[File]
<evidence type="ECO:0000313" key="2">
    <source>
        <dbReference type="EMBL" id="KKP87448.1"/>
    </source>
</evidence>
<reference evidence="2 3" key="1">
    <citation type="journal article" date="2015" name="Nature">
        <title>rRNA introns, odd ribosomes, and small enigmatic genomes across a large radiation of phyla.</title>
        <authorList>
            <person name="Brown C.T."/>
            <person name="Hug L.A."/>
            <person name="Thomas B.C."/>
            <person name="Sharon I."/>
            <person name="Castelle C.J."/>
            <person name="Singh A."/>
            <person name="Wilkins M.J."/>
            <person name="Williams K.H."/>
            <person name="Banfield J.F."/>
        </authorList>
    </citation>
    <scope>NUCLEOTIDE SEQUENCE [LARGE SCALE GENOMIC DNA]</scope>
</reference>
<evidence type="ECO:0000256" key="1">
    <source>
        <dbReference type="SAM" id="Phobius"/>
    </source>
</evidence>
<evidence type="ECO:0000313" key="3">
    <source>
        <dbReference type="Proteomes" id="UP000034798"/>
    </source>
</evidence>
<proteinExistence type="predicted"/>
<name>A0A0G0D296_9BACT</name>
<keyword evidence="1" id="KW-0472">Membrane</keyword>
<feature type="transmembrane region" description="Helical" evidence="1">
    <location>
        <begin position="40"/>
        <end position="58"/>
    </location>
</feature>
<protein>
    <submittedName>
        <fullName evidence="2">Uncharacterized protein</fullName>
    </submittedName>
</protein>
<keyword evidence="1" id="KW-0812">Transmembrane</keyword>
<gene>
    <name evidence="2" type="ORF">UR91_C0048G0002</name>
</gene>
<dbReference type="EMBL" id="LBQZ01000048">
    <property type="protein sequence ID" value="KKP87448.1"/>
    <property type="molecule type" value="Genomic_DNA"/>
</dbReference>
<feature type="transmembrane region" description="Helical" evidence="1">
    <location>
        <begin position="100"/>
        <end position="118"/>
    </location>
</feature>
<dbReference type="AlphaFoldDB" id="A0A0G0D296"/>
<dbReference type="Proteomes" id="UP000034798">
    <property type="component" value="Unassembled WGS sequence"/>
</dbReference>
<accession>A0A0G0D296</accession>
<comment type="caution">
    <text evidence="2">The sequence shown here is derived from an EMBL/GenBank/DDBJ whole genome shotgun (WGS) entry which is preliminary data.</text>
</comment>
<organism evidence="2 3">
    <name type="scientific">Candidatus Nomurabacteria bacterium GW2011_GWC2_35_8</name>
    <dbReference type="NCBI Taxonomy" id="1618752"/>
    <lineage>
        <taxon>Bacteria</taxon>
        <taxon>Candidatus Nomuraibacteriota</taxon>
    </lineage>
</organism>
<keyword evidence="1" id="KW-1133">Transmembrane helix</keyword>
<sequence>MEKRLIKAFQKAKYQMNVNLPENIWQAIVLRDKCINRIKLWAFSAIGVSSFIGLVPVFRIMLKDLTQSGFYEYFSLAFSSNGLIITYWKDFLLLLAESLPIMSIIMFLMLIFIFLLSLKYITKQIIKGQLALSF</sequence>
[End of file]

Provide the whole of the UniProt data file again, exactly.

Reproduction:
<evidence type="ECO:0000313" key="2">
    <source>
        <dbReference type="EMBL" id="KKP87448.1"/>
    </source>
</evidence>
<reference evidence="2 3" key="1">
    <citation type="journal article" date="2015" name="Nature">
        <title>rRNA introns, odd ribosomes, and small enigmatic genomes across a large radiation of phyla.</title>
        <authorList>
            <person name="Brown C.T."/>
            <person name="Hug L.A."/>
            <person name="Thomas B.C."/>
            <person name="Sharon I."/>
            <person name="Castelle C.J."/>
            <person name="Singh A."/>
            <person name="Wilkins M.J."/>
            <person name="Williams K.H."/>
            <person name="Banfield J.F."/>
        </authorList>
    </citation>
    <scope>NUCLEOTIDE SEQUENCE [LARGE SCALE GENOMIC DNA]</scope>
</reference>
<evidence type="ECO:0000256" key="1">
    <source>
        <dbReference type="SAM" id="Phobius"/>
    </source>
</evidence>
<evidence type="ECO:0000313" key="3">
    <source>
        <dbReference type="Proteomes" id="UP000034798"/>
    </source>
</evidence>
<proteinExistence type="predicted"/>
<name>A0A0G0D296_9BACT</name>
<keyword evidence="1" id="KW-0472">Membrane</keyword>
<feature type="transmembrane region" description="Helical" evidence="1">
    <location>
        <begin position="40"/>
        <end position="58"/>
    </location>
</feature>
<protein>
    <submittedName>
        <fullName evidence="2">Uncharacterized protein</fullName>
    </submittedName>
</protein>
<keyword evidence="1" id="KW-0812">Transmembrane</keyword>
<gene>
    <name evidence="2" type="ORF">UR91_C0048G0002</name>
</gene>
<dbReference type="EMBL" id="LBQZ01000048">
    <property type="protein sequence ID" value="KKP87448.1"/>
    <property type="molecule type" value="Genomic_DNA"/>
</dbReference>
<feature type="transmembrane region" description="Helical" evidence="1">
    <location>
        <begin position="100"/>
        <end position="118"/>
    </location>
</feature>
<dbReference type="AlphaFoldDB" id="A0A0G0D296"/>
<dbReference type="Proteomes" id="UP000034798">
    <property type="component" value="Unassembled WGS sequence"/>
</dbReference>
<accession>A0A0G0D296</accession>
<comment type="caution">
    <text evidence="2">The sequence shown here is derived from an EMBL/GenBank/DDBJ whole genome shotgun (WGS) entry which is preliminary data.</text>
</comment>
<organism evidence="2 3">
    <name type="scientific">Candidatus Nomurabacteria bacterium GW2011_GWC2_35_8</name>
    <dbReference type="NCBI Taxonomy" id="1618752"/>
    <lineage>
        <taxon>Bacteria</taxon>
        <taxon>Candidatus Nomuraibacteriota</taxon>
    </lineage>
</organism>
<keyword evidence="1" id="KW-1133">Transmembrane helix</keyword>
<sequence>MEKRLIKAFQKAKYQMNVNLPENIWQAIVLRDKCINRIKLWAFSAIGVSSFIGLVPVFRIMLKDLTQSGFYEYFSLAFSSNGLIITYWKDFLLLLAESLPIMSIIMFLMLIFIFLLSLKYITKQIIKGQLALSF</sequence>